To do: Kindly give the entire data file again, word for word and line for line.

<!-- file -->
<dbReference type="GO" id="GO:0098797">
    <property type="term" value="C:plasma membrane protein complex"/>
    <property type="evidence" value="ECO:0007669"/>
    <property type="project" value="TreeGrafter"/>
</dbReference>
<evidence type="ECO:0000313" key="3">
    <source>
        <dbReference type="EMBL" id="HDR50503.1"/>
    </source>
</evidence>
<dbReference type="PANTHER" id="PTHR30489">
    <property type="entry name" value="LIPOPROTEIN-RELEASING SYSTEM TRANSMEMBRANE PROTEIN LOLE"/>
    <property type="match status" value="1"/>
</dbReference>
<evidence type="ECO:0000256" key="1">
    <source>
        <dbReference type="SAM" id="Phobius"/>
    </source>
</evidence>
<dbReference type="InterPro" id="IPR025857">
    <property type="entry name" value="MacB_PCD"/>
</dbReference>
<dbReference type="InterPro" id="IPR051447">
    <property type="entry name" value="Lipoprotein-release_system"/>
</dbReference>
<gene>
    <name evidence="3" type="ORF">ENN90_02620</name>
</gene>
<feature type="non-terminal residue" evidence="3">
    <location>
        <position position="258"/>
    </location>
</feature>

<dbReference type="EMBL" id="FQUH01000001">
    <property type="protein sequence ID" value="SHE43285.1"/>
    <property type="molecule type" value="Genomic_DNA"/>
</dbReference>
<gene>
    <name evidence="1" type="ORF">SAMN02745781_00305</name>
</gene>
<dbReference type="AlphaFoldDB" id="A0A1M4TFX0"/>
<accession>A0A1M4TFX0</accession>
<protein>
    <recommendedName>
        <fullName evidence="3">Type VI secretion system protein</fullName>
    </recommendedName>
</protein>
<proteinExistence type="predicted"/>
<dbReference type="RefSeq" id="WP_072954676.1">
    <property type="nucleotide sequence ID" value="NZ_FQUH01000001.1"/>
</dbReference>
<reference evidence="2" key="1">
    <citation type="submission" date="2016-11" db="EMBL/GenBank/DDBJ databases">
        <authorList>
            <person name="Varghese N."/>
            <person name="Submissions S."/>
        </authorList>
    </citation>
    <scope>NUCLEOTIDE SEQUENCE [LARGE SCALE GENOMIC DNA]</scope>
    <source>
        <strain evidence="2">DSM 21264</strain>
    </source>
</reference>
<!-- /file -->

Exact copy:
<dbReference type="GO" id="GO:0098797">
    <property type="term" value="C:plasma membrane protein complex"/>
    <property type="evidence" value="ECO:0007669"/>
    <property type="project" value="TreeGrafter"/>
</dbReference>
<evidence type="ECO:0000313" key="3">
    <source>
        <dbReference type="EMBL" id="HDR50503.1"/>
    </source>
</evidence>
<dbReference type="PANTHER" id="PTHR30489">
    <property type="entry name" value="LIPOPROTEIN-RELEASING SYSTEM TRANSMEMBRANE PROTEIN LOLE"/>
    <property type="match status" value="1"/>
</dbReference>
<evidence type="ECO:0000256" key="1">
    <source>
        <dbReference type="SAM" id="Phobius"/>
    </source>
</evidence>
<dbReference type="InterPro" id="IPR025857">
    <property type="entry name" value="MacB_PCD"/>
</dbReference>
<dbReference type="InterPro" id="IPR051447">
    <property type="entry name" value="Lipoprotein-release_system"/>
</dbReference>
<gene>
    <name evidence="3" type="ORF">ENN90_02620</name>
</gene>
<feature type="non-terminal residue" evidence="3">
    <location>
        <position position="258"/>
    </location>
</feature>

<dbReference type="EMBL" id="FQUH01000001">
    <property type="protein sequence ID" value="SHE43285.1"/>
    <property type="molecule type" value="Genomic_DNA"/>
</dbReference>
<gene>
    <name evidence="1" type="ORF">SAMN02745781_00305</name>
</gene>
<dbReference type="AlphaFoldDB" id="A0A1M4TFX0"/>
<accession>A0A1M4TFX0</accession>
<protein>
    <recommendedName>
        <fullName evidence="3">Type VI secretion system protein</fullName>
    </recommendedName>
</protein>
<proteinExistence type="predicted"/>
<dbReference type="RefSeq" id="WP_072954676.1">
    <property type="nucleotide sequence ID" value="NZ_FQUH01000001.1"/>
</dbReference>
<reference evidence="2" key="1">
    <citation type="submission" date="2016-11" db="EMBL/GenBank/DDBJ databases">
        <authorList>
            <person name="Varghese N."/>
            <person name="Submissions S."/>
        </authorList>
    </citation>
    <scope>NUCLEOTIDE SEQUENCE [LARGE SCALE GENOMIC DNA]</scope>
    <source>
        <strain evidence="2">DSM 21264</strain>
    </source>
</reference>